Five tips for holiday happiness

10 December 2018

Thinking about your Christmas list already? Don’t forget to put yourself near the top.

The holiday season is a fun, social time of the year, but with so much to think about, it’s easy to get caught up in the rush. As our five tips below show, the best present is being present in the moment and enjoying the time. So before you write your Christmas list, give yourself a break and take a look at this one.

1. There’s no ‘me’ in Christmas

Ok, there’s no ‘we’ in it either, but much of your holiday time is likely to be spent in the company of family, friends, kids and colleagues. That means you’re ‘always on’, making conversation, looking after others and preparing meals. It’s great to be surrounded by people who care about you and enjoy your company but making a little time for yourself can make the social occasions even more enjoyable.

Find space in your day to clear your mind and reconnect with nature. It can be as simple as chilling with a coffee and a magazine at your favourite cafe, walking the dog or taking a stroll along the beach.

By making it a daily habit, you’ll find that the little things aren’t as annoying any more. If you practice yoga or meditation, that’s perfect but even if you don’t, there are several excellent mindfulness apps that will guide you. Pushed for time? Simply looking up at the sky, even if it’s just for 10 or 15 minutes is an amazing relaxer. Mindfulness is about being aware of your state of mind and your personal wellbeing and it can help reduce stress and anxiety, especially at such a busy time of year.

2. Put your heart into it

Seriously, who can resist all those yummy Christmas goodies? Work do’s, drinks, BBQ’s and dinners make for the perfect opportunity to enjoy the good things in life. Having a bit of regular exercise on the menu can make the good times even more enjoyable. As well as helping keep the kilos off, exercise releases mood enhancing chemicals, like endorphins and serotonin and you don’t even have to hit the gym. Fun family activities like a game of lawn cricket or going for a beach or bush walk are perfect. Just half an hour of moderate activity a day can reduce your stress and give you more energy.

3. Being present is the best present

Can you really remember what that distant relative gave you last year? It feels good to give (and receive) but it’s what you give that counts. It’s not just about expensive presents and outside of immediate family, most people don’t really expect a gift. Giving someone your time and attention is a gift they will always remember. So this Christmas, ditch the gift list and look after the people around you and those close to you. And remember to reach out to those who might be lonely or struggling over Christmas, even if it is just to let them know you care and that you are there for them.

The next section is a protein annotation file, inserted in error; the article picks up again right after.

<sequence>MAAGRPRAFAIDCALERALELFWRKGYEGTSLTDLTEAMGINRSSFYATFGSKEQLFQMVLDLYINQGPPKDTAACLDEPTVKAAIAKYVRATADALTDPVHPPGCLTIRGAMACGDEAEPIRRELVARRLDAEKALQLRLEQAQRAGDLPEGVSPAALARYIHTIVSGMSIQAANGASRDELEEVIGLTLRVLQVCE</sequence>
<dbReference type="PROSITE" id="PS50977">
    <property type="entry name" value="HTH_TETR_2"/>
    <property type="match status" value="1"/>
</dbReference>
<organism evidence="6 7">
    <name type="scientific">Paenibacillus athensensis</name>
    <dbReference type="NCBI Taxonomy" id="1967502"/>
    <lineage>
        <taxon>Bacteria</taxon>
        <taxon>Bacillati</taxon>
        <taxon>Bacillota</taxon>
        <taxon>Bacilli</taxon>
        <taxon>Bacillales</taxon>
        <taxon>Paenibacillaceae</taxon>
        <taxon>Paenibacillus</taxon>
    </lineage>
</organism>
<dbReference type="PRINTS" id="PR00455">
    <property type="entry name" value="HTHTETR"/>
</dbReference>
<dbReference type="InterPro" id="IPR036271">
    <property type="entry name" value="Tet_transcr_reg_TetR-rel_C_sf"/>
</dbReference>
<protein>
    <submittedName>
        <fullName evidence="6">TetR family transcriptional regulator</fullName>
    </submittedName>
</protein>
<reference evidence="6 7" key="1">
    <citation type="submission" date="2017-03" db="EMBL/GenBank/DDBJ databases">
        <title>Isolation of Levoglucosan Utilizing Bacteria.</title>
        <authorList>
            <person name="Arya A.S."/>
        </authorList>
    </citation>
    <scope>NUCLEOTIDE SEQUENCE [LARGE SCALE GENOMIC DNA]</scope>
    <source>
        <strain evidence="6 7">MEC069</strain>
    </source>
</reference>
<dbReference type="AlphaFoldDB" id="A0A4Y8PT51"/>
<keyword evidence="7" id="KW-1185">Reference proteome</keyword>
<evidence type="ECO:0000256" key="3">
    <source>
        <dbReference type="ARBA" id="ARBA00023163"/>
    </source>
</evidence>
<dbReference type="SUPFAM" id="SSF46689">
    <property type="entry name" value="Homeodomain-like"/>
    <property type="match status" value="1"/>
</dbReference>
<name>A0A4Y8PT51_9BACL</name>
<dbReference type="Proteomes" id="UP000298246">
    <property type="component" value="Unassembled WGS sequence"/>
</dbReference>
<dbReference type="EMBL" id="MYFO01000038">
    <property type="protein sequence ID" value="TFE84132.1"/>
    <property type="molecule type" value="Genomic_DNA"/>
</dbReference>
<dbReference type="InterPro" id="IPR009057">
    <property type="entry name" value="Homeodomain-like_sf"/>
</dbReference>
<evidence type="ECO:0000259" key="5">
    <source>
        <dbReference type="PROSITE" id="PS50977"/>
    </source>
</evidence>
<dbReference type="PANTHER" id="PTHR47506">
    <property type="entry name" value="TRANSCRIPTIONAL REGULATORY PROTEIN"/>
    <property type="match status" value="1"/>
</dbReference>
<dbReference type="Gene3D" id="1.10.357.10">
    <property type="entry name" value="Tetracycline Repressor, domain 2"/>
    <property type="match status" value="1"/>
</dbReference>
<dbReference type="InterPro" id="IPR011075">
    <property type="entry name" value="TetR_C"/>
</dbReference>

4. Set goals not resolutions

New Year’s resolutions is a term that’s almost become a byword for lack of commitment. That’s usually because we choose our resolutions for the wrong reasons. We’re not suggesting you ditch the resolutions altogether, but replace them with achievable goals for your personal growth, health, financial wellbeing and contribution to society.

It feels good knowing you’ve achieved something. One way to make sure your goals happen is to choose things that you really want to do, rather than those you feel that you should do. If you hate going going to the gym, then don’t make that your goal. If you’ve always wanted to walk the Milford Track, that’s the personal goal to achieve this year. Breaking goals down into smaller goals makes them more achievable, like getting your tramping boots and breaking them in.

Finally, write down your goals for the year. By committing them to paper, you set your creativity up to start achieving them. Just make sure they’re visible - you’re more likely to stick to a goal on the fridge or your phone than one that’s tucked away in a drawer. It’s much better to have two achievable goals than a laundry list you’re unlikely to get through.

5. Open your mind

Like your body, giving your brain a workout makes it feel good. So over the holidays, why not take time out to take up a new hobby or learn something new. It might be learning a new language or a musical instrument, developing your creativity with an arts and crafts course or joining the local bowls or tramping club. The good news is, it’s never been easier to feed your brain as there is a mind-boggling range of great and often free, online education and training at your fingertips. From learning guitar on YouTube to free access to training sites like Lynda.com through your local library. It’s a gift that will keep on giving for years to come.